I realize I am hardly unique in this observation, but it astonishes me when I think back to how naive and clueless I was, growing up. The things I feared, the people I tried to impress, the reckless decisions I made, the people I foolishly trusted, the times I shied away from doing what I knew was right…
When I go down this path, I often wonder whether “Future Bob” could have changed things. If only Present Bob could go back in time and have a talk with High School Bob or College Bob, wow the things I could tell him. Think about it: With the possible exception of my son, there is nobody to whom I would have given more careful, loving, and excellent advice, than my (say) 20-year-old self, from my current vantage point.
Yet here’s the kicker: What if right now, I got a knock on my door, and there was Future Bob? Even if he spent 30 minutes convincing me beyond a shadow of a doubt that he was legitimate, and even if I could agree with him that he had my best interest at heart, and that he had an unbelievable advantage over me in knowing the effects of various courses of action I am currently considering…would I still unconditionally obey him?
No, I don’t think I would. And by the same token, I think High School Bob would say, “Thanks for the advice, but I think I’m still doing it this way. And, uh, holy cow what happened to your hair and weight?”
If any of this made you chuckle, I have one last observation: Even Bible-believing Christians often willfully disobey what they know God wants them to do. As Goldmember would ask, “Ishn’t zhat veird?”
Since some of you asked, I deliver. An excerpt:
Now in all seriousness, Noah is actually a really sharp guy. The problem is that he’s JUST SO SURE the Austrian contribution to recent debates is so absurd, that he doesn’t even try to understand where we’re coming from. He’s like the patronizing police psychologistSilberman interviewing Kyle Reese in the first Terminator movie: “This is great stuff. I could make a career out of this guy! You see how clever his part is? How it doesn’t require a shred of proof? Most paranoid delusions are intricate, but this is brilliant!” Needless to say, with an attitude like that, Noah is just as oblivious to the dangers facing us, even though he (just like Dr. Silberman) no doubt thinks he’s being very scientific in his handling of my unorthodox claims.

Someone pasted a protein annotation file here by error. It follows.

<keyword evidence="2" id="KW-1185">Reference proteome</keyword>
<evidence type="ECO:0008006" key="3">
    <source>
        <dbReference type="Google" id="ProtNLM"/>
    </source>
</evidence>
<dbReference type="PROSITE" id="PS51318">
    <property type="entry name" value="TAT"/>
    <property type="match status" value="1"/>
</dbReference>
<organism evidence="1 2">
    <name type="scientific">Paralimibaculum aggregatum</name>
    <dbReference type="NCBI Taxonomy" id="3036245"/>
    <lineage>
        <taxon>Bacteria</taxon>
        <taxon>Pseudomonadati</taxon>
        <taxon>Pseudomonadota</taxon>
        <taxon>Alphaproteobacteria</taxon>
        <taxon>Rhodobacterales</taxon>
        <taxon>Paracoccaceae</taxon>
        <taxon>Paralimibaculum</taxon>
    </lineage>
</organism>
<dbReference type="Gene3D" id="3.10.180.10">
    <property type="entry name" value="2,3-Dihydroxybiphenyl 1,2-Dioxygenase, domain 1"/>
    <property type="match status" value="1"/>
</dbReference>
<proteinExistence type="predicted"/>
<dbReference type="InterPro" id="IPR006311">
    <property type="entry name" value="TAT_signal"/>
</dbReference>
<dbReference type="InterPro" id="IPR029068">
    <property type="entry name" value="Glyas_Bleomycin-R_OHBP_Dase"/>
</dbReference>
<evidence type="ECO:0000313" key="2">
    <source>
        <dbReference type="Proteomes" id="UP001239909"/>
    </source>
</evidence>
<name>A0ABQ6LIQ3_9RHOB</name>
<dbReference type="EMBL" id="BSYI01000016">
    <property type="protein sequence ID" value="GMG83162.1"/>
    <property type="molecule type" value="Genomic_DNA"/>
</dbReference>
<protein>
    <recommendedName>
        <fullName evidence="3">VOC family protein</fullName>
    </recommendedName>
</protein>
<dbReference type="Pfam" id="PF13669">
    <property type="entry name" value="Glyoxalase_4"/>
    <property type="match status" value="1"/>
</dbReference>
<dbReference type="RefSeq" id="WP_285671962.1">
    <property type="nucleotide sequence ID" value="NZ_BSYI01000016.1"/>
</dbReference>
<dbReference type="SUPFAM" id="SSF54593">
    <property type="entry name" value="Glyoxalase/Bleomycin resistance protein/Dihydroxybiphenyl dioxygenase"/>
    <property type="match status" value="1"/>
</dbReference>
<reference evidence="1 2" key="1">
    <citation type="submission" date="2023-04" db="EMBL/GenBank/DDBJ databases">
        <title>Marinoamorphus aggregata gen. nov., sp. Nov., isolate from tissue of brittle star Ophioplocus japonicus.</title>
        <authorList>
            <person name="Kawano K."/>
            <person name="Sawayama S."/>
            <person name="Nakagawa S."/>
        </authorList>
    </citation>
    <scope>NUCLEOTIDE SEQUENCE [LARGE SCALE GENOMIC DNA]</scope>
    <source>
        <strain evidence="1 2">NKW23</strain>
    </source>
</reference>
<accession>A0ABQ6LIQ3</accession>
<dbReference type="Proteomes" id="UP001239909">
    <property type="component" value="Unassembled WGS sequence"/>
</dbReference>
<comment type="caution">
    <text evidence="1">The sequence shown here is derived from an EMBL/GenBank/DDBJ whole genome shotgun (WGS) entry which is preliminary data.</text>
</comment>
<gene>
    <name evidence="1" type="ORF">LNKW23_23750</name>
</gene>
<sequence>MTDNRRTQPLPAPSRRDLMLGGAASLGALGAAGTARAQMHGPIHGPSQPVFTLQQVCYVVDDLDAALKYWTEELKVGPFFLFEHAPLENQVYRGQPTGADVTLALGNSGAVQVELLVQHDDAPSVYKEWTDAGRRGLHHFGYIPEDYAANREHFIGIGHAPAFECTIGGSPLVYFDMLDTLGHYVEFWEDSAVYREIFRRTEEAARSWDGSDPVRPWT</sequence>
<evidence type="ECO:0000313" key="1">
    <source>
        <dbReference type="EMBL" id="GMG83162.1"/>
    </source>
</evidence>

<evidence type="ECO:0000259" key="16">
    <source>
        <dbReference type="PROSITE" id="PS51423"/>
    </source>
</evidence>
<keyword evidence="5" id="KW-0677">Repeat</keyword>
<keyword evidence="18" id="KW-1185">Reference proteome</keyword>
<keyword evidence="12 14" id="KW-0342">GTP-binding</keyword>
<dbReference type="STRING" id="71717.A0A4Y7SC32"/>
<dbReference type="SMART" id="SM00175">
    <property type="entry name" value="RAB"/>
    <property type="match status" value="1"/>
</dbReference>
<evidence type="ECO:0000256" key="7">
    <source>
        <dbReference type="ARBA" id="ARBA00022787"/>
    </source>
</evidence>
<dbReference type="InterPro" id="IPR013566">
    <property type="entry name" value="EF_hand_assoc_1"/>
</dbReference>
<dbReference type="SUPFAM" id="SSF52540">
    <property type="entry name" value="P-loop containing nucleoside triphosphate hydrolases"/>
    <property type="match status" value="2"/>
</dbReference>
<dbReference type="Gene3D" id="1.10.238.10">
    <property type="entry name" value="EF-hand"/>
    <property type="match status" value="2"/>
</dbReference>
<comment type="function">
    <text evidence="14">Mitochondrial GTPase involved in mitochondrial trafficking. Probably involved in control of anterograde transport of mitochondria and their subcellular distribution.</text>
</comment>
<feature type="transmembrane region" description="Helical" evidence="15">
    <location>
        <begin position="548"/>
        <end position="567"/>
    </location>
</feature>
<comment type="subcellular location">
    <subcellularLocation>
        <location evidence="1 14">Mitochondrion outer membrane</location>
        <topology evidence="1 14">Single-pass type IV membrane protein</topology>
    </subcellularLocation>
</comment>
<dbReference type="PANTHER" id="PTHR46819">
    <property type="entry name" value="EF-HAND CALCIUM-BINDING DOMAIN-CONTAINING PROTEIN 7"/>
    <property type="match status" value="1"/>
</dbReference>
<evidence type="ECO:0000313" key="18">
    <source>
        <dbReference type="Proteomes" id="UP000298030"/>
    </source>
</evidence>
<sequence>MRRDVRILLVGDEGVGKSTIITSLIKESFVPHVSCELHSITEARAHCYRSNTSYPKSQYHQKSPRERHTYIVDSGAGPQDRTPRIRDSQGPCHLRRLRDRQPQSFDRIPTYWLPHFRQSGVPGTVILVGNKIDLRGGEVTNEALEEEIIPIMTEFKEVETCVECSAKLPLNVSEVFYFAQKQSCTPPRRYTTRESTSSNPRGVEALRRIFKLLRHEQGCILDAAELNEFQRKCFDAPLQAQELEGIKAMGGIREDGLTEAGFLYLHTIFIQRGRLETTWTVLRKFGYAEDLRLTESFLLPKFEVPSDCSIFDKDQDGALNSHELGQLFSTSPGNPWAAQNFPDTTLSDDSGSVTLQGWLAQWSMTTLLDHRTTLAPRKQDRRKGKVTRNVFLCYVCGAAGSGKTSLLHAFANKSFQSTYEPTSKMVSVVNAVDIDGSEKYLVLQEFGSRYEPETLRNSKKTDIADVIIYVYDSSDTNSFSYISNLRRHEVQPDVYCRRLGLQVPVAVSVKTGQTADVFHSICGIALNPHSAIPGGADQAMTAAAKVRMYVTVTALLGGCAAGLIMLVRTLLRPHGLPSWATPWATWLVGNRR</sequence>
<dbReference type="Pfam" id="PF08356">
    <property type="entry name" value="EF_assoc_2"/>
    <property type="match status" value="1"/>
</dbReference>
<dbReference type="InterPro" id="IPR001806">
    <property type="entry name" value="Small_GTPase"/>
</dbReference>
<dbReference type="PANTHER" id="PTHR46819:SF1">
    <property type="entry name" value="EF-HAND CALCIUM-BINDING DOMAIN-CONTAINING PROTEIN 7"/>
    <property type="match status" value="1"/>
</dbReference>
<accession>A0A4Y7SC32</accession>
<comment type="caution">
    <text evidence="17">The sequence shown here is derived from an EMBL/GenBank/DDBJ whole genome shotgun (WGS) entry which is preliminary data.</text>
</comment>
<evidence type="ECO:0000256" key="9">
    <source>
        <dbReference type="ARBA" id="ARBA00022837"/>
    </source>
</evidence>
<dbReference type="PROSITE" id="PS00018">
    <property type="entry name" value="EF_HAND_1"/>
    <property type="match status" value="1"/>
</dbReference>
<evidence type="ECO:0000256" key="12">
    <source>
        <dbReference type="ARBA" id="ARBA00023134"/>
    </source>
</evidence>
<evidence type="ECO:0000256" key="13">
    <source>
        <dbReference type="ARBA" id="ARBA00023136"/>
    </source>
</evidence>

==> People like to show videos of bullies/thieves “getting theirs” from somebody with a gun, but I prefer this “Les Mis”-esque story of mercy infinitely more.
==> This lady can defeat Ninjas. If you get bored skip a few minutes into the video.
==> Popular Science reviews Porcfest. No mention of me, which is odd for an empirical publication.
==> If this story is accurate, the US “justice system” is even more screwed up than you probably realize.
==> My take on Australia’s carbon tax repeal.
A new video featuring “Bitcoin Girl”:
And my own efforts from last year, on a much lower budget:
I really wasn’t looking to ding him; I was just doing background to give context to Veronique de Rugy’s interview with Tom Woods. But as I summarized on Twitter: “Krugman: French economy in ’13 shows tax hikes not bad. French economy in ’14 shows austerity awful.” Details here.
My latest at LibertyChat. Excerpts:
Last night I attended the Nashville chapter of “Liberty on the Rocks.” The guest speaker was Maggie McNeill, who runs the blog “The Honest Courtesan” which has the subtitle: “Frank commentary from a retired call girl.” I’m sure many readers might read such a description and have a flood of assumptions, but I must report that McNeill was very eloquent in her talk, and made many points quite similar to standard libertarian ones on drug decriminalization.
In conclusion, I would urge readers to consider that government efforts to help young women avoid exploitation in the sex trade may actually be placing them in much greater physical and emotional danger. The last group in the world you want helping desperate women are government officials with guns and cages.
From Daniel Usher’s comments on a paper by Kenneth Arrow (both contained in the 1982 Resources for the Future collection, Discounting for Time and Risk in Energy Policy):
“I should confess at once that I do not follow Arrow’s mathematics in detail. Though I think I understand what Arrow is doing, I cannot check his computations and would not be able to spot a mistake; I take it on faith that Arrow’s conclusions follow from him premises.”
The rest of his Comment was pretty good, too.
…we economics bloggers are. Noah Smith had a slow news day and responded to me on the “brain worms” stuff. Perhaps I’ll respond, only for the sports entertainment angle.
In the meantime, Twitter is my new medium: